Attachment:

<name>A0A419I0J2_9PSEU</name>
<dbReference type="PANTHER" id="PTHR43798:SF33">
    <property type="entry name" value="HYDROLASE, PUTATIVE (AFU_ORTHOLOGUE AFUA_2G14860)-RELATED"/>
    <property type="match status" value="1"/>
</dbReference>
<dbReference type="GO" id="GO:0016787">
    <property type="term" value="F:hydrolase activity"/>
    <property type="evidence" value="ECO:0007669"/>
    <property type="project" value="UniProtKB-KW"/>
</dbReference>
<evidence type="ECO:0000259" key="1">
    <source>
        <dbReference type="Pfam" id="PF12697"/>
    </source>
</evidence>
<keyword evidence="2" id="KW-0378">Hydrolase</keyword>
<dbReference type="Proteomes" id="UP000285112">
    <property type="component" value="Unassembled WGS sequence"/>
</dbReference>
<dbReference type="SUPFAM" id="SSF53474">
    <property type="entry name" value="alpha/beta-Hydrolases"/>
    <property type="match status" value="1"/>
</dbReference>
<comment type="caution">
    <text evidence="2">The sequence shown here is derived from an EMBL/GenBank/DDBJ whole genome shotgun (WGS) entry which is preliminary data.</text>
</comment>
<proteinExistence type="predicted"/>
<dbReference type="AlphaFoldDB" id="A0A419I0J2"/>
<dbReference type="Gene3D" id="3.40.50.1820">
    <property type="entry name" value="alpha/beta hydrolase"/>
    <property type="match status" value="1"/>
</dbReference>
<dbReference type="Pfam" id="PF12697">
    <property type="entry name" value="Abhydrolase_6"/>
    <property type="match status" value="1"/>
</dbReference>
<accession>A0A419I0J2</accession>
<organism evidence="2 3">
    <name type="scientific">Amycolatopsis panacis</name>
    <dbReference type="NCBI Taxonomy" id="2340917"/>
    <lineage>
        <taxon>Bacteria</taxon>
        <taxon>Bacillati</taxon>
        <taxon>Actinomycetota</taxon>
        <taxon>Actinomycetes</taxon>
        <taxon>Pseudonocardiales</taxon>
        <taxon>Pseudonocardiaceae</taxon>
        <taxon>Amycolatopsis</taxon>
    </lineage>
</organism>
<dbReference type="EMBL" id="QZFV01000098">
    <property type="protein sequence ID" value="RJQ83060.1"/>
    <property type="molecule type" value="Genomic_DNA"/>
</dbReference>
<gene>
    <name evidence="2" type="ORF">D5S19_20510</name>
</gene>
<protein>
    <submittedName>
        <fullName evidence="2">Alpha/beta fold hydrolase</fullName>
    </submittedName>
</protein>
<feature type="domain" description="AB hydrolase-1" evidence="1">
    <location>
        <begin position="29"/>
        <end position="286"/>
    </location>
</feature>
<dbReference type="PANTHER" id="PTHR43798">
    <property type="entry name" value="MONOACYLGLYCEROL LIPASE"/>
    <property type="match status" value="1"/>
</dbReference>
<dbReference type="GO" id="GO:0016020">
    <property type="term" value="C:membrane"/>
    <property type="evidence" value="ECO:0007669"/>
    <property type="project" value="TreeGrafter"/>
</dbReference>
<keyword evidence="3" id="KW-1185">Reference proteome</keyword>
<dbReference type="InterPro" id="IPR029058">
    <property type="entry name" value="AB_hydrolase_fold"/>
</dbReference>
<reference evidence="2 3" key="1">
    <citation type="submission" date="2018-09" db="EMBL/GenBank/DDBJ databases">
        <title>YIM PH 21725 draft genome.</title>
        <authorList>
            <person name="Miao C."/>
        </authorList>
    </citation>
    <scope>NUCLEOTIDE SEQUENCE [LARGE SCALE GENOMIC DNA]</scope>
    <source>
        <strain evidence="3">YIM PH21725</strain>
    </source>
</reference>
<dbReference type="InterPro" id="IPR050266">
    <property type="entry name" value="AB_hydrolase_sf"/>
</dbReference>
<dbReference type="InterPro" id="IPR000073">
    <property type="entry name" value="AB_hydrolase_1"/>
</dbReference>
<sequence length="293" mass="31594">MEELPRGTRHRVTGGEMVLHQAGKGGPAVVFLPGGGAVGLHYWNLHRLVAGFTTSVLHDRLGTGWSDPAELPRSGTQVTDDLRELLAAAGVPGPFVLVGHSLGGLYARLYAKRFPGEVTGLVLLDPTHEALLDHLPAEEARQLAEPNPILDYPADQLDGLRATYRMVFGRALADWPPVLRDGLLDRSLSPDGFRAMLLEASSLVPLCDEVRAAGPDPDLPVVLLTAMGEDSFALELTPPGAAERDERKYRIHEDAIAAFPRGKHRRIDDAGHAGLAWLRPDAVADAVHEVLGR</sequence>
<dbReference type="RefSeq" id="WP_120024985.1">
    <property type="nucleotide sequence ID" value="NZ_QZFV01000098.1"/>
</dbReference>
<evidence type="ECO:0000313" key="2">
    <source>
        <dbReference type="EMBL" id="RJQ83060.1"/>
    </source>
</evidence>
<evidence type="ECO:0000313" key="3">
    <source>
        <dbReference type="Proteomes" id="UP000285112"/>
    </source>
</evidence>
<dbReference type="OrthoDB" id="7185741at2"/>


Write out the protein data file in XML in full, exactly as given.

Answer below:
<name>A0A419I0J2_9PSEU</name>
<dbReference type="PANTHER" id="PTHR43798:SF33">
    <property type="entry name" value="HYDROLASE, PUTATIVE (AFU_ORTHOLOGUE AFUA_2G14860)-RELATED"/>
    <property type="match status" value="1"/>
</dbReference>
<dbReference type="GO" id="GO:0016787">
    <property type="term" value="F:hydrolase activity"/>
    <property type="evidence" value="ECO:0007669"/>
    <property type="project" value="UniProtKB-KW"/>
</dbReference>
<evidence type="ECO:0000259" key="1">
    <source>
        <dbReference type="Pfam" id="PF12697"/>
    </source>
</evidence>
<keyword evidence="2" id="KW-0378">Hydrolase</keyword>
<dbReference type="Proteomes" id="UP000285112">
    <property type="component" value="Unassembled WGS sequence"/>
</dbReference>
<dbReference type="SUPFAM" id="SSF53474">
    <property type="entry name" value="alpha/beta-Hydrolases"/>
    <property type="match status" value="1"/>
</dbReference>
<comment type="caution">
    <text evidence="2">The sequence shown here is derived from an EMBL/GenBank/DDBJ whole genome shotgun (WGS) entry which is preliminary data.</text>
</comment>
<proteinExistence type="predicted"/>
<dbReference type="AlphaFoldDB" id="A0A419I0J2"/>
<dbReference type="Gene3D" id="3.40.50.1820">
    <property type="entry name" value="alpha/beta hydrolase"/>
    <property type="match status" value="1"/>
</dbReference>
<dbReference type="Pfam" id="PF12697">
    <property type="entry name" value="Abhydrolase_6"/>
    <property type="match status" value="1"/>
</dbReference>
<accession>A0A419I0J2</accession>
<organism evidence="2 3">
    <name type="scientific">Amycolatopsis panacis</name>
    <dbReference type="NCBI Taxonomy" id="2340917"/>
    <lineage>
        <taxon>Bacteria</taxon>
        <taxon>Bacillati</taxon>
        <taxon>Actinomycetota</taxon>
        <taxon>Actinomycetes</taxon>
        <taxon>Pseudonocardiales</taxon>
        <taxon>Pseudonocardiaceae</taxon>
        <taxon>Amycolatopsis</taxon>
    </lineage>
</organism>
<dbReference type="EMBL" id="QZFV01000098">
    <property type="protein sequence ID" value="RJQ83060.1"/>
    <property type="molecule type" value="Genomic_DNA"/>
</dbReference>
<gene>
    <name evidence="2" type="ORF">D5S19_20510</name>
</gene>
<protein>
    <submittedName>
        <fullName evidence="2">Alpha/beta fold hydrolase</fullName>
    </submittedName>
</protein>
<feature type="domain" description="AB hydrolase-1" evidence="1">
    <location>
        <begin position="29"/>
        <end position="286"/>
    </location>
</feature>
<dbReference type="PANTHER" id="PTHR43798">
    <property type="entry name" value="MONOACYLGLYCEROL LIPASE"/>
    <property type="match status" value="1"/>
</dbReference>
<dbReference type="GO" id="GO:0016020">
    <property type="term" value="C:membrane"/>
    <property type="evidence" value="ECO:0007669"/>
    <property type="project" value="TreeGrafter"/>
</dbReference>
<keyword evidence="3" id="KW-1185">Reference proteome</keyword>
<dbReference type="InterPro" id="IPR029058">
    <property type="entry name" value="AB_hydrolase_fold"/>
</dbReference>
<reference evidence="2 3" key="1">
    <citation type="submission" date="2018-09" db="EMBL/GenBank/DDBJ databases">
        <title>YIM PH 21725 draft genome.</title>
        <authorList>
            <person name="Miao C."/>
        </authorList>
    </citation>
    <scope>NUCLEOTIDE SEQUENCE [LARGE SCALE GENOMIC DNA]</scope>
    <source>
        <strain evidence="3">YIM PH21725</strain>
    </source>
</reference>
<dbReference type="InterPro" id="IPR050266">
    <property type="entry name" value="AB_hydrolase_sf"/>
</dbReference>
<dbReference type="InterPro" id="IPR000073">
    <property type="entry name" value="AB_hydrolase_1"/>
</dbReference>
<sequence length="293" mass="31594">MEELPRGTRHRVTGGEMVLHQAGKGGPAVVFLPGGGAVGLHYWNLHRLVAGFTTSVLHDRLGTGWSDPAELPRSGTQVTDDLRELLAAAGVPGPFVLVGHSLGGLYARLYAKRFPGEVTGLVLLDPTHEALLDHLPAEEARQLAEPNPILDYPADQLDGLRATYRMVFGRALADWPPVLRDGLLDRSLSPDGFRAMLLEASSLVPLCDEVRAAGPDPDLPVVLLTAMGEDSFALELTPPGAAERDERKYRIHEDAIAAFPRGKHRRIDDAGHAGLAWLRPDAVADAVHEVLGR</sequence>
<dbReference type="RefSeq" id="WP_120024985.1">
    <property type="nucleotide sequence ID" value="NZ_QZFV01000098.1"/>
</dbReference>
<evidence type="ECO:0000313" key="2">
    <source>
        <dbReference type="EMBL" id="RJQ83060.1"/>
    </source>
</evidence>
<evidence type="ECO:0000313" key="3">
    <source>
        <dbReference type="Proteomes" id="UP000285112"/>
    </source>
</evidence>
<dbReference type="OrthoDB" id="7185741at2"/>